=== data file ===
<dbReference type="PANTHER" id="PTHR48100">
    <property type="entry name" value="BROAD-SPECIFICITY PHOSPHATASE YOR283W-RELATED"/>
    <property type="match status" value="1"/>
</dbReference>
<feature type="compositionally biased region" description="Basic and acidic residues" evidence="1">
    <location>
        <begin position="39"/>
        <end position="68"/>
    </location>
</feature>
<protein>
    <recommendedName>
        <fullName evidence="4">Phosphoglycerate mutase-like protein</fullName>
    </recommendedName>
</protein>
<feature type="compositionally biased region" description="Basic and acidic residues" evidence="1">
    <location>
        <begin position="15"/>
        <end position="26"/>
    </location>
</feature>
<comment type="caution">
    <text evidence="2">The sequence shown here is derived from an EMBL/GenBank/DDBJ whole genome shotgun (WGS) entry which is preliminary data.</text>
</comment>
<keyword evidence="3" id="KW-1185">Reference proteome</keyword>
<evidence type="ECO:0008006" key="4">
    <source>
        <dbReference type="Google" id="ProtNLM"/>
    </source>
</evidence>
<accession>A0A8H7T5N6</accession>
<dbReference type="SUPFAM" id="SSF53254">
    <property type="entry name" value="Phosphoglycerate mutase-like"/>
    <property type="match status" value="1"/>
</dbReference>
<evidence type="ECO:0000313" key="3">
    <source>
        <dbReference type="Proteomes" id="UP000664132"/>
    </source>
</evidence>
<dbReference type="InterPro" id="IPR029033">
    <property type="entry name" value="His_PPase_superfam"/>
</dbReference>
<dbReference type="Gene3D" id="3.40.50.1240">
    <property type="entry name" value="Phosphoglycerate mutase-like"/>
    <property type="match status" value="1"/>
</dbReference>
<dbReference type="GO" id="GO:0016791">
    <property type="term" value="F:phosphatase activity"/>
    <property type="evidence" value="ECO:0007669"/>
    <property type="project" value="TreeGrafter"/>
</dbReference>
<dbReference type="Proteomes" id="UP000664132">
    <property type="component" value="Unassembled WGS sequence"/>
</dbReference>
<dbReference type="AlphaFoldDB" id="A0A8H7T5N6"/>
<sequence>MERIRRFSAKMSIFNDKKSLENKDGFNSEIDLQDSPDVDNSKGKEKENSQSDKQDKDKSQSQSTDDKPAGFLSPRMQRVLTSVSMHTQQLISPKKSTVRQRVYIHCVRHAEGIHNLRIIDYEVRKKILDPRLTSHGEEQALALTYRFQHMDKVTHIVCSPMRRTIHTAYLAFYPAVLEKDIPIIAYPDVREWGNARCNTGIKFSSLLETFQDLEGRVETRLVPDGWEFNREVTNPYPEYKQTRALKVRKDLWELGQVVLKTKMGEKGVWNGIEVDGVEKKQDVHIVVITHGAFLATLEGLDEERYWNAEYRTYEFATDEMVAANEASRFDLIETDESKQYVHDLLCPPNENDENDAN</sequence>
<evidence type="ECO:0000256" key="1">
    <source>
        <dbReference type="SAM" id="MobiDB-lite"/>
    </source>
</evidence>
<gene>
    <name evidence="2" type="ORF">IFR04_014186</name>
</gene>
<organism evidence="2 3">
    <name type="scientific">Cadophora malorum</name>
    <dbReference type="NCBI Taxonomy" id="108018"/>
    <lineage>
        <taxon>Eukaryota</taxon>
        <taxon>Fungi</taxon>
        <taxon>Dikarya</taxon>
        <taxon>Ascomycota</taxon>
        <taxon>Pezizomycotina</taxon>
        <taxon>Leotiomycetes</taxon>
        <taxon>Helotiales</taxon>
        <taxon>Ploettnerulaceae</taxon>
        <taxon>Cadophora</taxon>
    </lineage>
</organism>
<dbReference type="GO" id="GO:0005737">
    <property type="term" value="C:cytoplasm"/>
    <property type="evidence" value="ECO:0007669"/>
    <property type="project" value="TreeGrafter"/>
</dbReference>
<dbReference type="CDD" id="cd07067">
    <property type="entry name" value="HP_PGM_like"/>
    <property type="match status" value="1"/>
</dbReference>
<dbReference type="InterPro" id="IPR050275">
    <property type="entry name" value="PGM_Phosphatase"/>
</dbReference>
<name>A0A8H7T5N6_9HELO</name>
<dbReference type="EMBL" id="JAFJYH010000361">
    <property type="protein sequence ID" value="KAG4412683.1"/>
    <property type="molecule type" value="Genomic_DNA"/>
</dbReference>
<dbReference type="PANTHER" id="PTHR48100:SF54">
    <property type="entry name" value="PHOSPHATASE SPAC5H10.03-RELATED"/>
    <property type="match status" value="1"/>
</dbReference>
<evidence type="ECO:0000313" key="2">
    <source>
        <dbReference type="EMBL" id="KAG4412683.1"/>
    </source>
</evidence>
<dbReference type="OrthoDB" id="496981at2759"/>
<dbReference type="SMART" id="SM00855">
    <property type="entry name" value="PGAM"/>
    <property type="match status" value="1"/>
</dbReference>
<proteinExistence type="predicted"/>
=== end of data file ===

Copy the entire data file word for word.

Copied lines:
<dbReference type="PANTHER" id="PTHR48100">
    <property type="entry name" value="BROAD-SPECIFICITY PHOSPHATASE YOR283W-RELATED"/>
    <property type="match status" value="1"/>
</dbReference>
<feature type="compositionally biased region" description="Basic and acidic residues" evidence="1">
    <location>
        <begin position="39"/>
        <end position="68"/>
    </location>
</feature>
<protein>
    <recommendedName>
        <fullName evidence="4">Phosphoglycerate mutase-like protein</fullName>
    </recommendedName>
</protein>
<feature type="compositionally biased region" description="Basic and acidic residues" evidence="1">
    <location>
        <begin position="15"/>
        <end position="26"/>
    </location>
</feature>
<comment type="caution">
    <text evidence="2">The sequence shown here is derived from an EMBL/GenBank/DDBJ whole genome shotgun (WGS) entry which is preliminary data.</text>
</comment>
<keyword evidence="3" id="KW-1185">Reference proteome</keyword>
<evidence type="ECO:0008006" key="4">
    <source>
        <dbReference type="Google" id="ProtNLM"/>
    </source>
</evidence>
<accession>A0A8H7T5N6</accession>
<dbReference type="SUPFAM" id="SSF53254">
    <property type="entry name" value="Phosphoglycerate mutase-like"/>
    <property type="match status" value="1"/>
</dbReference>
<evidence type="ECO:0000313" key="3">
    <source>
        <dbReference type="Proteomes" id="UP000664132"/>
    </source>
</evidence>
<dbReference type="InterPro" id="IPR029033">
    <property type="entry name" value="His_PPase_superfam"/>
</dbReference>
<dbReference type="Gene3D" id="3.40.50.1240">
    <property type="entry name" value="Phosphoglycerate mutase-like"/>
    <property type="match status" value="1"/>
</dbReference>
<dbReference type="GO" id="GO:0016791">
    <property type="term" value="F:phosphatase activity"/>
    <property type="evidence" value="ECO:0007669"/>
    <property type="project" value="TreeGrafter"/>
</dbReference>
<dbReference type="Proteomes" id="UP000664132">
    <property type="component" value="Unassembled WGS sequence"/>
</dbReference>
<dbReference type="AlphaFoldDB" id="A0A8H7T5N6"/>
<sequence>MERIRRFSAKMSIFNDKKSLENKDGFNSEIDLQDSPDVDNSKGKEKENSQSDKQDKDKSQSQSTDDKPAGFLSPRMQRVLTSVSMHTQQLISPKKSTVRQRVYIHCVRHAEGIHNLRIIDYEVRKKILDPRLTSHGEEQALALTYRFQHMDKVTHIVCSPMRRTIHTAYLAFYPAVLEKDIPIIAYPDVREWGNARCNTGIKFSSLLETFQDLEGRVETRLVPDGWEFNREVTNPYPEYKQTRALKVRKDLWELGQVVLKTKMGEKGVWNGIEVDGVEKKQDVHIVVITHGAFLATLEGLDEERYWNAEYRTYEFATDEMVAANEASRFDLIETDESKQYVHDLLCPPNENDENDAN</sequence>
<evidence type="ECO:0000256" key="1">
    <source>
        <dbReference type="SAM" id="MobiDB-lite"/>
    </source>
</evidence>
<gene>
    <name evidence="2" type="ORF">IFR04_014186</name>
</gene>
<organism evidence="2 3">
    <name type="scientific">Cadophora malorum</name>
    <dbReference type="NCBI Taxonomy" id="108018"/>
    <lineage>
        <taxon>Eukaryota</taxon>
        <taxon>Fungi</taxon>
        <taxon>Dikarya</taxon>
        <taxon>Ascomycota</taxon>
        <taxon>Pezizomycotina</taxon>
        <taxon>Leotiomycetes</taxon>
        <taxon>Helotiales</taxon>
        <taxon>Ploettnerulaceae</taxon>
        <taxon>Cadophora</taxon>
    </lineage>
</organism>
<dbReference type="GO" id="GO:0005737">
    <property type="term" value="C:cytoplasm"/>
    <property type="evidence" value="ECO:0007669"/>
    <property type="project" value="TreeGrafter"/>
</dbReference>
<dbReference type="CDD" id="cd07067">
    <property type="entry name" value="HP_PGM_like"/>
    <property type="match status" value="1"/>
</dbReference>
<dbReference type="InterPro" id="IPR050275">
    <property type="entry name" value="PGM_Phosphatase"/>
</dbReference>
<name>A0A8H7T5N6_9HELO</name>
<dbReference type="EMBL" id="JAFJYH010000361">
    <property type="protein sequence ID" value="KAG4412683.1"/>
    <property type="molecule type" value="Genomic_DNA"/>
</dbReference>
<dbReference type="PANTHER" id="PTHR48100:SF54">
    <property type="entry name" value="PHOSPHATASE SPAC5H10.03-RELATED"/>
    <property type="match status" value="1"/>
</dbReference>
<evidence type="ECO:0000313" key="2">
    <source>
        <dbReference type="EMBL" id="KAG4412683.1"/>
    </source>
</evidence>
<dbReference type="OrthoDB" id="496981at2759"/>
<dbReference type="SMART" id="SM00855">
    <property type="entry name" value="PGAM"/>
    <property type="match status" value="1"/>
</dbReference>
<proteinExistence type="predicted"/>